A Black Bag operations team, betrayed by their C.I.A. handler, takes on a mission from a mysterious young woman in hopes of reaping revenge and clearing their names.
When I first heard that there was a planned movie adaptation of The Losers I found myself a little confused, and very interested. My (then) knowledge of the title was as a comic set in World War II. Come to find that there was a much more recent (2003) revamp of the series set in (then) present day and upon reading the first volume I found myself, again, very interested. Upon seeing the film however, I found that a great deal was different (surprise, surprise). Characters and events were of course re-arranged and/or deleted entirely, to the point where comparing it seems like kind of a waste. I will say, however, that Director Sylvain White has managed to capture a lot of the essence of the series, a feat worth mentioning as it so rarely occurs.
The Losers strengths are few but well developed. The first being it's aesthetic. With the production design (or maybe "arrangement" would be a better word) and color scheme of the film, White has built something that evokes a comic book feel over all- without going frame by frame and shooting each image- the set pieces do much to reinforce this. Writers Peter Berg and James Vanderbilt help this "graphic novel" feel by entertaining some of the small asides that tend to make or break such a format while being trimmed, cut, or down right demolished when print turns to reel. These little side stories (thin as they may be) help to connect you to the rest of the story- such as it is. I don't fault The Losers for being a bit predictable. The truth of these commando/buddy cop sorts of movies (The Dirty Dozen, Mission Impossible, Navy Seals, Magnificent Seven etc.) is that they're all a bit formulaic and that's ok. It's ok because with these sorts of stories the joy is in the journey, not the where's and why's. Well, the journey and the strength of the characters taking you on it.
This is where The Losers shines, and inevitably fails. The characters are strong (even if chopped down to bite-size pieces), the laughs are fairly potent, and the cast shows up to try and make it work. In terms of comedy, none more than Chris Evans and Colombus Short, who are paired together to deliver some of the films best lines. The two riff off one another in a way that makes the simpler part of me wish they would do a straight "buddy cop" movie together, while the more complicated part of me chastises it and explains why that movie would most likely be horrible. On the other side of the spectrum we have Jeffrey Dean Morgan and Idris Elba. The good news is, these two are paired together to play a sort of odd couple and it works for the most part. The bad news is we've pretty much seen all of their big hits in the trailer. With the rest of the leads paired off, the other two characters are left free to be stoic or, in Zoe Saldana's case, to deliver plenty of Lady-Kick-Ass schtick.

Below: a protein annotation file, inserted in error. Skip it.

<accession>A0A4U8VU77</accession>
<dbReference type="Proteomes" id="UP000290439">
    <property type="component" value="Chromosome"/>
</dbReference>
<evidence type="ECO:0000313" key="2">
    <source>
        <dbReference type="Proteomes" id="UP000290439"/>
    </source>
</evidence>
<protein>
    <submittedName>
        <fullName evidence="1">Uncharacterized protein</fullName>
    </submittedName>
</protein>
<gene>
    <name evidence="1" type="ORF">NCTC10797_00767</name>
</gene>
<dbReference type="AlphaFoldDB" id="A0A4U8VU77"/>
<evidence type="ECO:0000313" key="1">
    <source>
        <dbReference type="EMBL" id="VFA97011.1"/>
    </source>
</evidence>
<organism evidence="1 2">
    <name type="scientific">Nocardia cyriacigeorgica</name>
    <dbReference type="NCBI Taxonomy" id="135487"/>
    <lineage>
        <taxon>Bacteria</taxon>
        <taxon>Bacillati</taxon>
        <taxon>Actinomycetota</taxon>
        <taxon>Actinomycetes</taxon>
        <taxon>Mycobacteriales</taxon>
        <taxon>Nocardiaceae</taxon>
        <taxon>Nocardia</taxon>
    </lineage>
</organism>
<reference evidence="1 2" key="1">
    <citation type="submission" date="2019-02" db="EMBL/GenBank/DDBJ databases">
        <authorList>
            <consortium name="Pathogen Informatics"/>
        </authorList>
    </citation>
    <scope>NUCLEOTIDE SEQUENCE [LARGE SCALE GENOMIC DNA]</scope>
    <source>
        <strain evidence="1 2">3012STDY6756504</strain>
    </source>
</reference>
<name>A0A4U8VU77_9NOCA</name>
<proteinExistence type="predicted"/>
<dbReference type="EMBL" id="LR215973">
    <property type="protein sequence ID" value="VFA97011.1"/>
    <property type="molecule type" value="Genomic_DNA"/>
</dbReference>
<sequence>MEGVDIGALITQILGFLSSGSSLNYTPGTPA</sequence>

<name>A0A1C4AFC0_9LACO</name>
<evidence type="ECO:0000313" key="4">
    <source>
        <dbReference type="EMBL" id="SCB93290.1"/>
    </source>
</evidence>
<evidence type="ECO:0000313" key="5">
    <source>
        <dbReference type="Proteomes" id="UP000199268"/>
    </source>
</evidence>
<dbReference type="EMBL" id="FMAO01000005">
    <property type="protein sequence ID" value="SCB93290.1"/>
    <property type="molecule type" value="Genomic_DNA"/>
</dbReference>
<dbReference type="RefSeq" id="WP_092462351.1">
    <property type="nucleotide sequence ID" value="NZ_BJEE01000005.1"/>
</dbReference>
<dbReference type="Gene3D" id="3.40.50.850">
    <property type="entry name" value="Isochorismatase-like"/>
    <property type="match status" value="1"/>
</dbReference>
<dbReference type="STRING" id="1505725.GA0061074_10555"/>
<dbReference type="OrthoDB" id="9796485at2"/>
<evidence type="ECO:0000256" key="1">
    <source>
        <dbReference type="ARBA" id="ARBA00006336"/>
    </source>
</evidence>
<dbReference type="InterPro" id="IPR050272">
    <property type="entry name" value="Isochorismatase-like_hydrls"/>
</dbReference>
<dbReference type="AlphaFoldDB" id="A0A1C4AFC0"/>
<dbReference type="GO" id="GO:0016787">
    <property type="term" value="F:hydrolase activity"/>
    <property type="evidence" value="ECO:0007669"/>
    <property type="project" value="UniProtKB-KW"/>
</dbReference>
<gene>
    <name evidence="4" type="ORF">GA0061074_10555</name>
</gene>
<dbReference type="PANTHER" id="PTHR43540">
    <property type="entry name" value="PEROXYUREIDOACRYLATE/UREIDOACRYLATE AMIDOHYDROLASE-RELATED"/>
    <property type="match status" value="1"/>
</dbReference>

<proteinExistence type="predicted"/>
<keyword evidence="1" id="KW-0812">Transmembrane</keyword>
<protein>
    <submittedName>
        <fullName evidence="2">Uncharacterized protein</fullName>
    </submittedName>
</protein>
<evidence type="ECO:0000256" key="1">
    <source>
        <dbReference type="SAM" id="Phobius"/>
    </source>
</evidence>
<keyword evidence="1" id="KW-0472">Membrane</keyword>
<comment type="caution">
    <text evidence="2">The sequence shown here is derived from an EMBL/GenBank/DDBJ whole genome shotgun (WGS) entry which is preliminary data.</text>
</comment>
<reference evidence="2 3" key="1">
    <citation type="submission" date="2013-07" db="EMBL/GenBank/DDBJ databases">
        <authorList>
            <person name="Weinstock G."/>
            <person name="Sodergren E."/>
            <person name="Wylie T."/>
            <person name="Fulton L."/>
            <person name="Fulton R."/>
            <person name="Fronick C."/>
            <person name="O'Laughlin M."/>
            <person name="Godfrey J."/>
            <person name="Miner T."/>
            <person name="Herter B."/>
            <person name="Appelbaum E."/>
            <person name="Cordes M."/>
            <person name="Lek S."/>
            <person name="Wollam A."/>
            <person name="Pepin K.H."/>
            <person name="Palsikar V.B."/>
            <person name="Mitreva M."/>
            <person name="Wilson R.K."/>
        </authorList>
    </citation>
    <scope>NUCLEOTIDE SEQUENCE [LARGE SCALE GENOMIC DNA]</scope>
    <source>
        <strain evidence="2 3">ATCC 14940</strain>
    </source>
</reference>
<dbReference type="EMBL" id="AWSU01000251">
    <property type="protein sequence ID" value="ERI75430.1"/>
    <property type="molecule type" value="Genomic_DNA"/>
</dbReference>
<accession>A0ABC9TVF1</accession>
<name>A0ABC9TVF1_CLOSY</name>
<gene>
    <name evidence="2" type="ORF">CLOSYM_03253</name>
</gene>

Ahh, but I said fails too, didn't I? This part is a little hard for me to say- quite frankly because I never thought I would have to say it- but for all the back-story and endless comedy sent our way, there is a severe lack of actual action. I know, I know, the exact opposite of my usual complaint, but walking away from The Losers I found myself wondering at what point comedy kills action. Don't get me wrong, there's plenty of shooting and explosions to be had, but I feel as though White has fallen into the Micheal Bay trap of shoving so much comedic relief into his movie that the action (what little there is in this case) loses credibility. What would all the "Quarter-back is toast's" of Die Hard be with McClane chain lynching Nordic dudes to balance them out? You cry, you laugh, you punch the bad guy in the face- that's why all the movies/shows mentioned above worked. They had it all.
The Losers biggest mistake is that it is too front loaded with comedy to leave room for anything else. The action sequences are to short to be sweet- instead feeling a bit under developed. While it brings us a great bad guy moments in the form of Jason Patric, when our heroes finally catch up to him in the big climax, we find it's really more of a medium to small climax. I'm not a fidgety man-child who gets bored if there hasn't been an explosion in the last few minutes but, when the story requires it, I expect a decent throw down- and I never really got one. The Losers is very entertaining, but in the end unsatisfying, even as the confection I expected it to be. Call me picky, but I don't buy a black-ops strike team that shoots everyone with tranquilizer darts- and I don't think you will either.
Reel Deal Recommends:
Stomp The Yard: Directed by Sylvain, Starring Short, it's good- for a dance movie.
Push: Evans in a spectacular movie nobody saw.
Watchmen: Morgan stars, if you've read the book then you'll either love it or hate it.
RocknRolla: Elba in another Guy Ritchie insta-classic.
Star Trek: How could I say any other title for Saldana?
Narc: A gritty cop drama with Jason Patric.